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Watchman Road / Kuaka Gateway

This project won two industry awards in 2019. The first was the IPWEA Award in the category Projects over $5m and the second the CCNZ Award in the category Projects $5m - $20m.

Officially opened in September 2018, the Kuaka Gateway was designed to improve safety at one of the country’s most dangerous intersections (SH2-SH2B), unlock economic growth and create an iconic northern gateway for Napier and the Heretaunga Plains.

In 2016, the NZ Transport Agency (NZTA) allocated funding to design and construct an improved intersection and access to the Napier airport. In April 2017 Higgins commenced construction. The projects major challenges included a very demanding timeframe as well as an extremely high profile and a sensitive environmental site location.

Key project objectives outlined twin safety and environmental outcomes. The design was the result of close collaboration between NZTA and its partners, the Napier City Council, Hawke’s Bay Airport; and with Māna Ahuriri Trust and Ngāti Kahungunu, and a design and consenting team led by WSP Opus but also including Stantec, GHD, Beca, local artist Jacob Scott, and wildlife specialist Tony Billing.

There was a deliberate best practice approach to environmental planning, engineering and landscape design, built-in Te Aranga  principles, and an outcomes-based  approach  to stakeholder engagement, ensuring  the  project demonstrated how major infrastructure projects can be designed and delivered with net positive impacts even within the most sensitive sites.

The project delivered all project objectives and was completed some weeks ahead of schedule. A collaborative, holistic view to problem solving; and strong stakeholder engagement transformed a traffic  blackspot into a safer intersection and an admired environmental outcome for the community.

The main works involved constructing a new at-grade roundabout at the Watchman Road, at Meeanee Quay and SH2 Intersection, upgrade the Watchman Road Causeway and install upgraded infrastructure including a cycleway and utility services. 

The Watchman Road causeway bisects the Ahuriri estuary which is located within the Westshore Wildlife Reserve, a delicate natural habitat which is classified as a wetland of national and ecological significance. A major section of the project was the widened and strengthened of this road to form the community’s main road to Napier Airport.

 “A key focus for our project team was to protect and enhance the wetland area and the biodiversity that utilises it” says Branch Manager Mike Job. “There are over 70 species of bird, including threatened species such as the Australasian bittern, New Zealand dabchick, banded dotterel and black-billed gull.  It is also an important habitat for eels, fish and some shellfish.”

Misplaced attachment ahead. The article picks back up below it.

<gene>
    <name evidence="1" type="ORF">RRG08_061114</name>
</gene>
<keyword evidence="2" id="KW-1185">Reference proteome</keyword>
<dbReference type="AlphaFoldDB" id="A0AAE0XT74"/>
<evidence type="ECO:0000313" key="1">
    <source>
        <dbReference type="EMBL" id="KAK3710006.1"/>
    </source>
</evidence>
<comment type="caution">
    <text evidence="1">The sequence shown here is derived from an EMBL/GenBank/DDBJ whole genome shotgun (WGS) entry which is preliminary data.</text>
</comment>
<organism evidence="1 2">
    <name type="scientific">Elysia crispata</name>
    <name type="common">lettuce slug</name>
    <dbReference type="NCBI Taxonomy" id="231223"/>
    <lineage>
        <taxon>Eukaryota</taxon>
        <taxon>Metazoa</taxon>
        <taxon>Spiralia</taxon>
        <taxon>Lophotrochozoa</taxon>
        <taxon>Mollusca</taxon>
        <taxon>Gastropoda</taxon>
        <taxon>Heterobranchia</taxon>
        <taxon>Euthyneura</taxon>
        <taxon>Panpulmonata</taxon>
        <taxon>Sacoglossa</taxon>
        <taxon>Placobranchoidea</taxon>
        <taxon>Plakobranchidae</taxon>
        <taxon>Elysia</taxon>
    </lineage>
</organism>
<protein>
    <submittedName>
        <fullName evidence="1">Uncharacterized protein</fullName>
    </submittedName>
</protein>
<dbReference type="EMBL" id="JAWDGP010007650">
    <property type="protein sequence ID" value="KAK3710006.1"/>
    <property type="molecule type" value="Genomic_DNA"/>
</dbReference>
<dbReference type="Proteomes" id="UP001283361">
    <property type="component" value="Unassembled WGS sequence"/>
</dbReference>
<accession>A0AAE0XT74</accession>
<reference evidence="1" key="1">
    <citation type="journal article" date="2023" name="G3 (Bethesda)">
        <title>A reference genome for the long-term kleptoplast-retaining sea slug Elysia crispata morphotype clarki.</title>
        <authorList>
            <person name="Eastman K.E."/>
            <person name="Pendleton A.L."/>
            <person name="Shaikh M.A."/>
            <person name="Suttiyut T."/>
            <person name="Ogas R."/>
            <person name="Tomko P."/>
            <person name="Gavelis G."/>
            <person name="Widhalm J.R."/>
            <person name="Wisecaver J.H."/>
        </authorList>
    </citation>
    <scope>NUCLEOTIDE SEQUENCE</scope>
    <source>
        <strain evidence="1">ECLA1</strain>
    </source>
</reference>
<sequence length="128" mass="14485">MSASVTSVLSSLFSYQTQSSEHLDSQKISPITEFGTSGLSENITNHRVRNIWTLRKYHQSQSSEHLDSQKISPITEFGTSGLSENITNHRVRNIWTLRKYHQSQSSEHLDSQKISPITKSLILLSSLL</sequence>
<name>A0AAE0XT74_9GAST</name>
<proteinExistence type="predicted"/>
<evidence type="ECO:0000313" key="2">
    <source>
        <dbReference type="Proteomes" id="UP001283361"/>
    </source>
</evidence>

The focus of the earthworks was in five critical areas which needed to be completed simultaneously to ensure the construction programme was met.

The earthworks required to begin the construction of scrape lakes to source type A1 materials, which were stockpiled and used on the new roadways for preload equated to 8,900m3. Specialised earthwork plant including excavators, dozer moxy and tracked trailers were used to gain access to the scape lakes locations and spread loads across the haulage routes and minimise damage through overloading. Haul roads were designed to avoid disturbing the kiwi habitat and to minimise disruption to wildlife within the wetland area.
Significant relocation of sea rush and other native vegetation away from the construction area was completed early to avoid the August nesting period. We recognised that this project was harbouring fragile ecosystems and important biodiversity. To eliminate negative environmental impacts we outsourced environmental specialists for the duration of the project.

Safety was carried out in accordance with Higgins Safety Policy and Site Safety Plan with no significant incidents recorded during contract.

Pavement and surfacing - 27253m2 pavement and surfacing was undertaken by our Higgins Hawke's Bay team. This project required multiple pavement designs within the one construction area.  This concept was challenging and required a high level of management to ensure the correct pavement treatment was selected. The parameters of these selections was based on the heights of existing pavement relative to new proposed finish levels. To achieve this Higgins undertook detailed topographical survey of the areas followed by detail analyses to ensure that the correct pavement treatment was selected. The pavement included geofabrics, geogrids, cement stabilisation of basecourse materials and structural asphalt. Higgins were able to offer solutions to the proposed design and implement a design build of the main asphalt area which accommodated local materials and allowed for a more progressive programme of work. This work was completed whilst maintaining two lanes of traffic flow through this difficult intersection.
The barrier systems for this project included 1526m of TL4 Guardrail and wire rope barriers.